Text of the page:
Supporting Parents. Fostering Change.

Happiness is an Inside Job

Sixteen-year-old Jack was brought into therapy because his parents thought he might be depressed.  Until this year, Jack had been a straight A student, played cello in the orchestra, ran track and cross country and volunteered his time daily at the local Y. When asked why he was seeking help from me at this time, his response was “My parents are worried about me because I got my first B on an exam”. When I asked him how HE felt about getting his first B, his response was, “I don’t like disappointing my parents.” Getting to know Jack was not easy. He couldn’t describe what made him feel happy and when I asked him what he does in his spare time for fun, he looked at me like I had three heads. 

Madeline Levine, author of The Price of Privilege is worried about teenagers like Jack!  After decades of treating teenagers, Levine thinks that our teens are becoming less and less equipped to handle the everyday pressures of life. I have to agree with her.  While the demands on our teens for outstanding academic achievement get higher, the efforts to instill family responsibilities, life skill development, creativity and problem solving are at an all time low, leaving our kids surprisingly devoid of ability to work independently.  Working only for high GPAs and test scores has a way of undermining the joy in learning.

I like that Levine does not jump on the “blame the parent” bandwagon though.  Rather than labeling parents as narcissistic and indulgent, Levine empathizes with them and highlights how desperately parents want their kids to be happy and the drive to save them from failure and pain.  It’s difficult for parents to resist the constant litany of requirements their children must master in order to achieve what’s deemed “success”.  At the same time, their children are suffering terribly with troubling psychological symptoms of depression and anxiety from not knowing how to tune into themselves and their own desires, passions, and needs because they are pressured to over-focus on goals of academic success.  “Working primarily to please others and to gain their approval takes time and energy away from children’s real job of figuring out their authentic talents, skills, and interests.” (Levine)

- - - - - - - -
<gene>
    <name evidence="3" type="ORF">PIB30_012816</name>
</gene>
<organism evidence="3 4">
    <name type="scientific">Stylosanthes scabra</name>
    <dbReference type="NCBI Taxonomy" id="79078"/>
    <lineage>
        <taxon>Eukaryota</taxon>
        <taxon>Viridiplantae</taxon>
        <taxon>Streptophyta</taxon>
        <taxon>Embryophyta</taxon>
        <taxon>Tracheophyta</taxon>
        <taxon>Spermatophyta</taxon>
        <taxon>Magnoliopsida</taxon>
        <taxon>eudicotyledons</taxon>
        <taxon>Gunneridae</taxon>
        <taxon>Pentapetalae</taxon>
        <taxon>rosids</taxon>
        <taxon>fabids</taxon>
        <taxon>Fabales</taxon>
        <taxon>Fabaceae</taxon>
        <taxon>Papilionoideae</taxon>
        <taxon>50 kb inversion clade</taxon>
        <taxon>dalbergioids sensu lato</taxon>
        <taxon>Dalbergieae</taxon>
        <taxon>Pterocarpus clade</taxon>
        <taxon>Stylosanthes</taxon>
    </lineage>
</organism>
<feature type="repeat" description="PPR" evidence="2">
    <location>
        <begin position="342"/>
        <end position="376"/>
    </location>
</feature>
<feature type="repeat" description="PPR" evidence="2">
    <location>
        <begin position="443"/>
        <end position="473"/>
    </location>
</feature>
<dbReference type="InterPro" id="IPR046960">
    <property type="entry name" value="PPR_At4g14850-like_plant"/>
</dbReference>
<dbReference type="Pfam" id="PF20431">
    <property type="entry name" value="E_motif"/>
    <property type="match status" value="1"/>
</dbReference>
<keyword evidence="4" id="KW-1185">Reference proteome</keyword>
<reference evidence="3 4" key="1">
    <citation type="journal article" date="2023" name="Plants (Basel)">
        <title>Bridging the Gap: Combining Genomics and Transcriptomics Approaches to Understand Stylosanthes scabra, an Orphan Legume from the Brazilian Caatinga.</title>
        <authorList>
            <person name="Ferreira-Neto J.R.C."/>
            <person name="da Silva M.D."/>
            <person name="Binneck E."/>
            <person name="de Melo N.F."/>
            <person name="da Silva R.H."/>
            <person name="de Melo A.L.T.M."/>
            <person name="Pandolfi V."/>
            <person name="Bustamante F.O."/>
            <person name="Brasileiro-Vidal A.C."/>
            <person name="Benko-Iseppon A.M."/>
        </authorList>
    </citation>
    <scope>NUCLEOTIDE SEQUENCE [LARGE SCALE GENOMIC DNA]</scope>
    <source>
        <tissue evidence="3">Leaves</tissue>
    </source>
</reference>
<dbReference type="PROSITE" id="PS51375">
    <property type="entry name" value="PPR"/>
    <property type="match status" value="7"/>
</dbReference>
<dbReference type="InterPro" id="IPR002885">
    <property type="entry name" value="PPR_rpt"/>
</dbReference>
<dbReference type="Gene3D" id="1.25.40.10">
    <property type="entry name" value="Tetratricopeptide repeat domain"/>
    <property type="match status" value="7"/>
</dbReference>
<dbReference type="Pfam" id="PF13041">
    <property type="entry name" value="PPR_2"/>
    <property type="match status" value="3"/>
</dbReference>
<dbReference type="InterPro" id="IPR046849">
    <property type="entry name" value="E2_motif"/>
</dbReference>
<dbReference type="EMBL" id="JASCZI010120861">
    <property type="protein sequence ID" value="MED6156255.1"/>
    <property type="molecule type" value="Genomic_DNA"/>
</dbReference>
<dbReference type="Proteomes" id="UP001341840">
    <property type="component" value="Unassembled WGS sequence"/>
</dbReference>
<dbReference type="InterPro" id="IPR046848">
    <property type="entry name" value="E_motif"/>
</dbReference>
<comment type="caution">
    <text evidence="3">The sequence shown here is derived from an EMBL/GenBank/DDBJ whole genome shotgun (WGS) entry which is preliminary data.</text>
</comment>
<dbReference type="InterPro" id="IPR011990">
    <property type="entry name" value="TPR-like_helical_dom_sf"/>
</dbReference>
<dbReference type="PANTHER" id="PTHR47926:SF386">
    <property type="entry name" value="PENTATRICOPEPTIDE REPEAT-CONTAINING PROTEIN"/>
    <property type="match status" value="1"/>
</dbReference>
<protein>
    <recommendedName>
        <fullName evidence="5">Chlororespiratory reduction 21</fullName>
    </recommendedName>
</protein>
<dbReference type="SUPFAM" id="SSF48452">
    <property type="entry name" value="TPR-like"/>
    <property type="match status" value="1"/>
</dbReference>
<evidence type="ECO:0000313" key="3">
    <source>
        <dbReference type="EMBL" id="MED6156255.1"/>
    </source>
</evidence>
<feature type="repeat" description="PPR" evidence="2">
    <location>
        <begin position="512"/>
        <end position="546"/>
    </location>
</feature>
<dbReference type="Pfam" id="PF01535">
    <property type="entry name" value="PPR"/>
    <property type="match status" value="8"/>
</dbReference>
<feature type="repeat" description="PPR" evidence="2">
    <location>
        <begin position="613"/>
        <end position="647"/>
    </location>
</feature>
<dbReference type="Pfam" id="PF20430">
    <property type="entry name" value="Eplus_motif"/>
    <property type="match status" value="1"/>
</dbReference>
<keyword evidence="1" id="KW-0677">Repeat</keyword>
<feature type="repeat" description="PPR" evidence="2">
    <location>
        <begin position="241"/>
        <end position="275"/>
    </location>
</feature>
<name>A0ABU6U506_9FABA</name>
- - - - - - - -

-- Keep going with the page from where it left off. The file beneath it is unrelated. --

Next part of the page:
Levine suggests there are two factors that contribute to the emotional trials and tribulations of teens today: achievement pressures and a lack of authentic emotional closeness with parents. There are several suggestions she has to help your teen build resilience and navigate through adolescence with a strong sense of self-efficacy:

  1. Slow Down!  – There are enormous benefits to being present with your child because it is when your child is quiet and unpressured that s/he is able to reach inside and expose “the most delicate parts of their developing selves”.
  2. Have Dinner Together – Families that dine together bond together.
  3. Decrease Your Emphasis on External Motivation – Rather than asking questions like, “What did you get on your history quiz?”, ask, “What did you learn from taking your history quiz today?”
  4. Lessen Materialism – Value friends, family and hard work.  Material items are never a good substitute for hard personal and interpersonal work.
  5. Focus on Process Rather Than Result – Try saying, “You worked really hard on that project.” Rather than, “What did you get on your project?”
  6. Focus on the Child in Front of You, Not on the Child in Your Fantasies
  7. Help Your Child Formulate Their Own Point of View -  Try saying, “Tell me how you are thinking about solving this problem.”
  8. Whenever Possible, Delay Gratification – Try saying, “I know you think you need this right this second, but it can wait.”
  9. Model Your Own Internal Skills – Try saying, “I need to mull this one over.” Or “Hmmmm.  I’m working on this.  Let me get back to you about it.”
  10. Don’t Make Excuses For Your Child’s Bad Behavior – If they screwed up, let them own it and make amends for it whenever possible.

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